Lights, camera, action
Volume 112, No. 6June, 2012
Playing (or miming) your instrument in front of a camera for a movie or TV show is called sideline work. Producers sometimes call Local 802 to hire musicians for these kinds of jobs, and the union keeps a photo file of interested and available members.
Ever see a scene in a movie where music is being played? Have you wondered whether that’s an actor or a musician? More often than not, you’re seeing a trained, professional musician, who is being hired to do something that’s a cross between music and acting. It’s called sideline work.
Sideline musicians play – or pretend to play – their instruments in front of a camera, for movies, TV shows or commercials. Sometimes there is a pre-recorded track playing in the background that musicians play along with, or sometimes there is no music at all.
Sometimes sideline musicians are used as technical consultants. The director will be filming a wedding or funeral scene and want to know what kind of music should be used. Or sideline musicians may be asked basic questions, such as “What is a viola?” or “Does a string quartet have a double bass?” The director may decide that in this movie, his string quartet has a violin, two cellos – and a double bass. The director may ask you to provide music for that kind of “string quartet” and not understand why Mozart didn’t write any music for that orchestration.
Sideline musicians are often asked to begin a piece and then fade out until there is no volume at all so that the actors’ dialogue can be recorded. In that case, you have to convincingly “play” without making a sound – even the smallest sound on your instrument would interfere with the sound engineer’s efforts to record dialogue.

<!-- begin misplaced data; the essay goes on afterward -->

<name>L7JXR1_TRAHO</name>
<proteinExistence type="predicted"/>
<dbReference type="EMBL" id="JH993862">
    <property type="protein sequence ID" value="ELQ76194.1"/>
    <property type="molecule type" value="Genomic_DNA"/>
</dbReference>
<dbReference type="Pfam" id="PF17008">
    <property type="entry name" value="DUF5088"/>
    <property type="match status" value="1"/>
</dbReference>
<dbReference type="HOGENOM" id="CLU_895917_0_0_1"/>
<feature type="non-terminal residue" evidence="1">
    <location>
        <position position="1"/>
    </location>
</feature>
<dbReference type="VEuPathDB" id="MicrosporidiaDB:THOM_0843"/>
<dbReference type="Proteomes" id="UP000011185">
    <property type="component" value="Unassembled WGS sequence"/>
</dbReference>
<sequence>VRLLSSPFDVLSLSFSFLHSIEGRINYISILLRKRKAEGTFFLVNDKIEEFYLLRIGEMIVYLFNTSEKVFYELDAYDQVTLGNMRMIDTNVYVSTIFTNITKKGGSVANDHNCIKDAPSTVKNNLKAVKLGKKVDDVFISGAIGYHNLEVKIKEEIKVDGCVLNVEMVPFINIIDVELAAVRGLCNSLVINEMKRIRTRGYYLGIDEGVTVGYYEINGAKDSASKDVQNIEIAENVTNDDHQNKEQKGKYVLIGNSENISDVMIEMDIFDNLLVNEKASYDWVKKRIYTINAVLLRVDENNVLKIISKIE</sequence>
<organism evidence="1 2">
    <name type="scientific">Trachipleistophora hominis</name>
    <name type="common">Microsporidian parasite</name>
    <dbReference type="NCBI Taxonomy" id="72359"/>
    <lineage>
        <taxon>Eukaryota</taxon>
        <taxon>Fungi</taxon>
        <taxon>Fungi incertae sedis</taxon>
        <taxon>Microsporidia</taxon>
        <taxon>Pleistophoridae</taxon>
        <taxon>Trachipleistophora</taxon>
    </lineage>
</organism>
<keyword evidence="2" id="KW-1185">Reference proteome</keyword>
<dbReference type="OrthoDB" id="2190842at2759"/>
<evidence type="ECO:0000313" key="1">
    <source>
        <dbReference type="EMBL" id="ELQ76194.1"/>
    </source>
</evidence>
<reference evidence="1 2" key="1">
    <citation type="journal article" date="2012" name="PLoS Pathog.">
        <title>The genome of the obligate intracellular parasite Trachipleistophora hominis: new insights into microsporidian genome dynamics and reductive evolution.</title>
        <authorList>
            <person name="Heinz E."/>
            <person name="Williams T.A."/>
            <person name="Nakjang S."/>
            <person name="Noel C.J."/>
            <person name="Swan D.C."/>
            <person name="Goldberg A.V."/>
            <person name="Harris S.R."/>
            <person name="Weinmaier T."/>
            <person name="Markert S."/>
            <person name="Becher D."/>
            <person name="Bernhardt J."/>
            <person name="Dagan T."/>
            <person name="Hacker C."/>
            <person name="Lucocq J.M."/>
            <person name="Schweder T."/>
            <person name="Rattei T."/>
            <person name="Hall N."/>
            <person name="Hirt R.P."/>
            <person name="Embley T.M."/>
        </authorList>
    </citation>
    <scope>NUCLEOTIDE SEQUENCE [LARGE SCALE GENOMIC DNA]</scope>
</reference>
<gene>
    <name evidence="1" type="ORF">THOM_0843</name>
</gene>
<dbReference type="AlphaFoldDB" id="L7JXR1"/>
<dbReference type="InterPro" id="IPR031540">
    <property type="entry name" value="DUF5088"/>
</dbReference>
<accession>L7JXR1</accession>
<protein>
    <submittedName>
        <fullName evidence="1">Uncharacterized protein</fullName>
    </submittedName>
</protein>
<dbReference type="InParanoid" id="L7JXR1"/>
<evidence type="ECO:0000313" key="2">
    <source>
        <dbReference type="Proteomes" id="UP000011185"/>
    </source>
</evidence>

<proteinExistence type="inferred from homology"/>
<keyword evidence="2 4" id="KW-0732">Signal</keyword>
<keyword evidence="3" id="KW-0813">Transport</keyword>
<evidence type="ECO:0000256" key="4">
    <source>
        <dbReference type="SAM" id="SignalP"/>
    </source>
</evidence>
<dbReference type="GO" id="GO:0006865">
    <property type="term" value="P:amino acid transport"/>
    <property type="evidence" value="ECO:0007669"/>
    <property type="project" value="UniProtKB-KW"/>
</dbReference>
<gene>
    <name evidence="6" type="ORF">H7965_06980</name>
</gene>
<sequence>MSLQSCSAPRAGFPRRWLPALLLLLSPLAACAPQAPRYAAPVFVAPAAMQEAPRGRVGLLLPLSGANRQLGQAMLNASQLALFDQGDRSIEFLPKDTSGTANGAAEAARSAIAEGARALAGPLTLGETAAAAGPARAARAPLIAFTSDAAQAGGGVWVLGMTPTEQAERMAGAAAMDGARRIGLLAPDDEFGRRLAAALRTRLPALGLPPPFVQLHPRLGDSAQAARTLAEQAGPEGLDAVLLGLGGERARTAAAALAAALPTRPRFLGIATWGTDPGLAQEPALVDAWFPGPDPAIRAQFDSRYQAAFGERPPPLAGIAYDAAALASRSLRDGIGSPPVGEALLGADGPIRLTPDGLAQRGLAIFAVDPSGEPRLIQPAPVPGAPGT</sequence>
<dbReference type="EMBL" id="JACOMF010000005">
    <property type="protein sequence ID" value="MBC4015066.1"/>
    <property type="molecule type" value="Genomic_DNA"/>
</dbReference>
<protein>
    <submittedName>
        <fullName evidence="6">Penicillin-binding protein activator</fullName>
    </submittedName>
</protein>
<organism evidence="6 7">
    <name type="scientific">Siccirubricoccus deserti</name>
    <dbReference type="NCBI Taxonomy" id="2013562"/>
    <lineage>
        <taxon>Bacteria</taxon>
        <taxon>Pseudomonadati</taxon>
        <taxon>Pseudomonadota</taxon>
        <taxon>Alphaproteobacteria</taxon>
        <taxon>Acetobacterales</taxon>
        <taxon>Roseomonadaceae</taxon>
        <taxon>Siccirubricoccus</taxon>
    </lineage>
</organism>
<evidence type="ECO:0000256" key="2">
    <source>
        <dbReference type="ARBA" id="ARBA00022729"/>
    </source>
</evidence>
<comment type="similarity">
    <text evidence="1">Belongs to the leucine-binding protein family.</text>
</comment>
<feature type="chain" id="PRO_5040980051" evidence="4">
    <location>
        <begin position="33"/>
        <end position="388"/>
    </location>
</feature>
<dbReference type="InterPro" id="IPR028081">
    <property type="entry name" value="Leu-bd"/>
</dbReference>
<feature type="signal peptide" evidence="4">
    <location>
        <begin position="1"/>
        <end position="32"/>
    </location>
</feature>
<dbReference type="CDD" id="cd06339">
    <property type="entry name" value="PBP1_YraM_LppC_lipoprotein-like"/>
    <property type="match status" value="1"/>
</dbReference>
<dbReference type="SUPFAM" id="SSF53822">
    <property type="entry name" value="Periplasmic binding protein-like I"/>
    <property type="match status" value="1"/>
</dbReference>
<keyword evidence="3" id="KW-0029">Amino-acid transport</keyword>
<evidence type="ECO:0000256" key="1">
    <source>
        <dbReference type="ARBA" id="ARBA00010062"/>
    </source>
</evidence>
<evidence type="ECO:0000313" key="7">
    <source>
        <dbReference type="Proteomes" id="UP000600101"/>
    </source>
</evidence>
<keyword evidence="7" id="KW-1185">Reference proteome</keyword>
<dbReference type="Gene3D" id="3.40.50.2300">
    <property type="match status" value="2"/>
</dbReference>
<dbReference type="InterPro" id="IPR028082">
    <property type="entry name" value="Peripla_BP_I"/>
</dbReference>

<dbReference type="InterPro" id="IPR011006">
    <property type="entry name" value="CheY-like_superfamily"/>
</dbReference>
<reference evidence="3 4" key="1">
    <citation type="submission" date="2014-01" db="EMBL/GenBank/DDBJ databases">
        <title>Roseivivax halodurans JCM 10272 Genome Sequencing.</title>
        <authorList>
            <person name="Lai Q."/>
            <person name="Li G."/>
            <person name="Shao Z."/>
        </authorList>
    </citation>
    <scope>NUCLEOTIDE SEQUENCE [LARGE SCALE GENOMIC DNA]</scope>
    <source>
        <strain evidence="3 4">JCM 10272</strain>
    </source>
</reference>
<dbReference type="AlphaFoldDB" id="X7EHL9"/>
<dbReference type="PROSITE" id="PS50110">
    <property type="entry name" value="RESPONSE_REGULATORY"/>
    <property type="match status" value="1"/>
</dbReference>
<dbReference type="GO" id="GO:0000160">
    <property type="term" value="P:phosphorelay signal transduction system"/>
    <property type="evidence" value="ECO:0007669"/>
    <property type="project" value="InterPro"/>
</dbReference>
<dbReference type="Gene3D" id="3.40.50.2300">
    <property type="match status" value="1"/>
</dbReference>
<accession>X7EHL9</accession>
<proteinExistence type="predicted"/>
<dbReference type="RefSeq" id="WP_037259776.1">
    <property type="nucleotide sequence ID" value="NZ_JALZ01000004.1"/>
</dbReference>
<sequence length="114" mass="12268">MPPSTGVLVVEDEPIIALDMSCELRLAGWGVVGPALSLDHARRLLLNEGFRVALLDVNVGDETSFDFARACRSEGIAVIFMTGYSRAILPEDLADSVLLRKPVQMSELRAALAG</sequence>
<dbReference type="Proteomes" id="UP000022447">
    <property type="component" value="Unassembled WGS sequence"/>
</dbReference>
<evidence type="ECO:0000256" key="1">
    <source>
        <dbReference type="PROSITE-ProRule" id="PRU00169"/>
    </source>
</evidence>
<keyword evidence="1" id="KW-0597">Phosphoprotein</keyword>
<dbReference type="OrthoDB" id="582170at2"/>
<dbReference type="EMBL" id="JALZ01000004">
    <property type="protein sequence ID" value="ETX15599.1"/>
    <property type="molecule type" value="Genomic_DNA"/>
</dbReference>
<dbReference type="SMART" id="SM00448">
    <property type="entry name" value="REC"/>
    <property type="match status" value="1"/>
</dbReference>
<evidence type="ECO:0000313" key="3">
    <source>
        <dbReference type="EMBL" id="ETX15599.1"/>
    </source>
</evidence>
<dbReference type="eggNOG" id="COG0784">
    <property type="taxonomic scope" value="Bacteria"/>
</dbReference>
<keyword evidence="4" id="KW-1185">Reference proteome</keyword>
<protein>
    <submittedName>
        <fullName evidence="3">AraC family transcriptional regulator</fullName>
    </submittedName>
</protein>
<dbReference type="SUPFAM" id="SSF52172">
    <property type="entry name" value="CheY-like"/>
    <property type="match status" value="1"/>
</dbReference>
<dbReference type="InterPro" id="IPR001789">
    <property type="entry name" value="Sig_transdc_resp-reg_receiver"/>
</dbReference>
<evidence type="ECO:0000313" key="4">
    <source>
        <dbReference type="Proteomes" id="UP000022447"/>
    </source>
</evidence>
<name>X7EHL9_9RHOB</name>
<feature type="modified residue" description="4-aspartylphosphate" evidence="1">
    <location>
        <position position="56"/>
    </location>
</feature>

The mood and tempo set by the first few seconds of playing is incredibly useful to every actor on the set in how they choose to move through the scene, say sideline musicians. The music is an extremely significant part of the production. At the same time, sideline musicians are often not given any comments on their performance unless there are changes to be made. Basically, no news is good news. (You have to be O.K. with not getting positive feedback – or any feedback at all.)
Sideline musicians may be asked to fake an instrument that they really don’t play well. You could be a flutist and have to fake playing an alto sax. You could be filmed in orchestra scenes behind actors or musicians who can’t really play their “instruments.” Basically, what’s most important in a scene is the actors, not the authenticity of the orchestra or the musicians.
Sometimes you might be asked to play 16 bars of a piece over and over, and never get to the 17th bar.
You may be asked to do a scene as a strolling musician, pretending to play, while the music you’ve been given to fake to is actually a cadenza or something very uptempo. In other words, you might be asked to stroll, smile and play a section that is impossible to play while walking. Sideline musicians say the solution is to do your best, make decisions that are not musically correct, somehow preserve your musical integrity – and look good doing it.
A normal filming day is generally around 12 hours. (But a day could be as long as 15 hours, or as short as four.) You are there until they release you. You cannot leave for a couple of hours to go to a gig, even though some of the time you may just be sitting around doing nothing. Never try to book another gig the same day as a sideline date.
You might be asked to wear clothes that are not comfortable, or you may be asked to bring your own clothes.
You might shoot scenes that take place in spring when it’s actually January. (Rule of thumb: use an instrument that is not your primary one in case the weather is bad.)
You might be asked to play music that is entirely different from the music on the music stand. Or you might be asked to fake one piece while a different piece is playing in the background.
How do you get a gig doing sideline work? The same way you get any other gig in New York City or anywhere else in the world: networking, making connections and getting your name out there. That said, Local 802 does have a referral service, and from time to time movie and TV producers call the union looking for musicians for sideline work. For more information about 802’s referral service and how to send Local 802 your photo, call Julie Ferrara, the coordinator of the referral service, at (212) 245-4802, ext. 156 or e-mail Referral@Local802afm.org.
Speaking of photos, how important are looks in sideline work? You don’t have to look like a supermodel, but you do have to have self-confidence in your own appearance. Directors can sense your self-confidence: it’s what sells you.